Ondontophobia. Dentophobia. Dentist Phobia. All of these things boil down to one issue: the fear or anxiety someone feels regarding dentistry.
Fact: Women tend to report more dental fear than men.
Fact: People tend to report being more fearful of more invasive procedures, such as oral surgery, than they are of less invasive treatment, such as professional dental cleanings. (Wikipedia)
How Does it Develop?
Like most other things that people fear or have phobias with, dental phobia usually arises after a person experiences some sort of trauma during a dentist visit. More often than not, this fear is associated with hearing about other people’s traumatic experiences with the dentist. And perhaps not unsurprisingly, dental phobia is very real, affecting millions of people each year which has led to it being one of the top fears resonating among the population today.
So, What are Dentists Doing About It?
According to Wikipedia, there are two ways in which most dentists “treat” individuals who have a fear of the dentist. The first is by using behavioral treatments. Behavioral treatments include any of the following:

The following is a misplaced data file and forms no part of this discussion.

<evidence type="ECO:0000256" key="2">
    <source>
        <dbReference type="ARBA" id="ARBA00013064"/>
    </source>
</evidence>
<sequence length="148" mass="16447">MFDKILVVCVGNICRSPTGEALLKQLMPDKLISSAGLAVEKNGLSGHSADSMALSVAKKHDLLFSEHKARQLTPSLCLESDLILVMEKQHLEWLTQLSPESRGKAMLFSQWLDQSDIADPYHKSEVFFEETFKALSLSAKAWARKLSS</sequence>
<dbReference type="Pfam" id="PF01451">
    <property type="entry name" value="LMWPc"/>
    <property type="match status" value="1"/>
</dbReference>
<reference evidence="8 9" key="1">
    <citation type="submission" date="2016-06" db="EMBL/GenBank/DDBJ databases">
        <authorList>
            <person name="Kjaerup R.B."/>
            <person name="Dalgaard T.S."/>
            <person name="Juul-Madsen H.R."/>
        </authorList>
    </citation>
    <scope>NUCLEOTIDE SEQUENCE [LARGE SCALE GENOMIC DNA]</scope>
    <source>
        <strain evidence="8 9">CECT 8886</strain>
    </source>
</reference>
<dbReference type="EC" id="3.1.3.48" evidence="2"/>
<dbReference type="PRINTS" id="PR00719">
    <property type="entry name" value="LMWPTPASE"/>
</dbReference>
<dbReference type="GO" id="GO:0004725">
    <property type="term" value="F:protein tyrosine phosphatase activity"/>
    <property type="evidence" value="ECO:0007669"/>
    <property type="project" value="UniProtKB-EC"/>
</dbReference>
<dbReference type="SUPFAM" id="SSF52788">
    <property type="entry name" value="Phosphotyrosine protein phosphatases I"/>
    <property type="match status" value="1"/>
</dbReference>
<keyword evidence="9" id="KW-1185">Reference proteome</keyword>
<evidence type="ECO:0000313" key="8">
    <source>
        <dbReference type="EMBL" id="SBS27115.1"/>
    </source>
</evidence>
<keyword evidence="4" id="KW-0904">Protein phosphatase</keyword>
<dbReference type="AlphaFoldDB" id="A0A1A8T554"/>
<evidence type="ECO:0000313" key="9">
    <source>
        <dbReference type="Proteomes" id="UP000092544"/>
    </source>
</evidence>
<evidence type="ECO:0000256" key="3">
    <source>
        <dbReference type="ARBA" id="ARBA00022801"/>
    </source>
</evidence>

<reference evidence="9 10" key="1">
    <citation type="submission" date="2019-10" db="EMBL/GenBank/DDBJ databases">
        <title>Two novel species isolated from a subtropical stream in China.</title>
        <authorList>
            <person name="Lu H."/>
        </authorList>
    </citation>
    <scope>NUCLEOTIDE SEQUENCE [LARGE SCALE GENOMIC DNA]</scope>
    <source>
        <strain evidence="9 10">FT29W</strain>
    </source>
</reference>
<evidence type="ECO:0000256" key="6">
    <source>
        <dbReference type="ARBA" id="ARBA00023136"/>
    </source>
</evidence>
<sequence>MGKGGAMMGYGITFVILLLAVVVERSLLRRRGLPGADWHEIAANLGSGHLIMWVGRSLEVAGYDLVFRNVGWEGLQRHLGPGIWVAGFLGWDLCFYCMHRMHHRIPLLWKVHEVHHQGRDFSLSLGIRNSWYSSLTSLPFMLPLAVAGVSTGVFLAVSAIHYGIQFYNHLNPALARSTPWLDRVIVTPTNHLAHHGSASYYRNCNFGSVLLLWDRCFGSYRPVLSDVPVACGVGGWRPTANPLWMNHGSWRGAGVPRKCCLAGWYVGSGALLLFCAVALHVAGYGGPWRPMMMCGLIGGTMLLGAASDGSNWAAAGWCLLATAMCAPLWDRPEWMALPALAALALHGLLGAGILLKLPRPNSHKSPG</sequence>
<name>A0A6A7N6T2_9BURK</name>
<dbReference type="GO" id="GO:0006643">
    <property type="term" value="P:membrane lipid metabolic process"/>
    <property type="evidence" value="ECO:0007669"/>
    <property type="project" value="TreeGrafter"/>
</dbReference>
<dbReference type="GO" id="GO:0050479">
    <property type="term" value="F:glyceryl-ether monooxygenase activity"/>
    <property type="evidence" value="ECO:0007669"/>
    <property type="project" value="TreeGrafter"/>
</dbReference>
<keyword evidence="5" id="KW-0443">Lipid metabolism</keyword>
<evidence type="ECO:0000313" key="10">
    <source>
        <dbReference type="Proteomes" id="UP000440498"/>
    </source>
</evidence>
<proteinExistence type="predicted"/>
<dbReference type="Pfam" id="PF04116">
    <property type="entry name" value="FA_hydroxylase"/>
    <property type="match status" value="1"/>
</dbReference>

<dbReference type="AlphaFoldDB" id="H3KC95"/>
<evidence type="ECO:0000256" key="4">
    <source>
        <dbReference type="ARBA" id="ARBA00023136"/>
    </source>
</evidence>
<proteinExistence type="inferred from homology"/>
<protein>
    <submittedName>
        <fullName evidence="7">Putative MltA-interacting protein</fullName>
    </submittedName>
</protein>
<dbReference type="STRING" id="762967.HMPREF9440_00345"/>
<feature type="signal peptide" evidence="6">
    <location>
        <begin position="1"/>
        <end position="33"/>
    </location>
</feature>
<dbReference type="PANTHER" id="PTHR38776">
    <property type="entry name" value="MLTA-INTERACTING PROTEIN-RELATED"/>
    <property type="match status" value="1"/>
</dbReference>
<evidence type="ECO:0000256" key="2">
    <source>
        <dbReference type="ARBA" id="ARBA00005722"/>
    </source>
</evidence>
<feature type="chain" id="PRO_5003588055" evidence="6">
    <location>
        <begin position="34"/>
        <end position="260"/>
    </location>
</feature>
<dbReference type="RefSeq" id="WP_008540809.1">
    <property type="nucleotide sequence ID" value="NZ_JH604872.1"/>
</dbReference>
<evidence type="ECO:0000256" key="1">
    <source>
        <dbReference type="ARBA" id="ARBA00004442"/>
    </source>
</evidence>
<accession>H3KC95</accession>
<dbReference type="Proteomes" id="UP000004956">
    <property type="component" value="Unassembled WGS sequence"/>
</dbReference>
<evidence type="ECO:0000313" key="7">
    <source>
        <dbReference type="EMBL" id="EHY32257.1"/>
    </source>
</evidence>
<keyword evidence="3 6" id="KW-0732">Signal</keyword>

- Relaxation Techniques (deep breathing, relaxing the muscles)
- Cognitive Techniques (guided imagery, thinking relaxing thoughts)
- Systematic Desensitization (gradual exposure- aka: gradually introducing the objects feared)
The other way that dentists handle individuals who are fearful is through pharmacological techniques. Some examples of these include the following:
- Mild Sedation to General Anesthesia
- Oxide (aka: laughing gas)
- Oral Sedatives (ie. benzodiazepines such as Xanax, Valium and Halcion)
If you find yourself among those who have a fear of going to the dentist, do yourself a favor and contact your dentist! Talk to him or her about it, and find out what the best solution is going to be for you. After speaking with your dentist, you’ll typically find that it’s not so bad after all.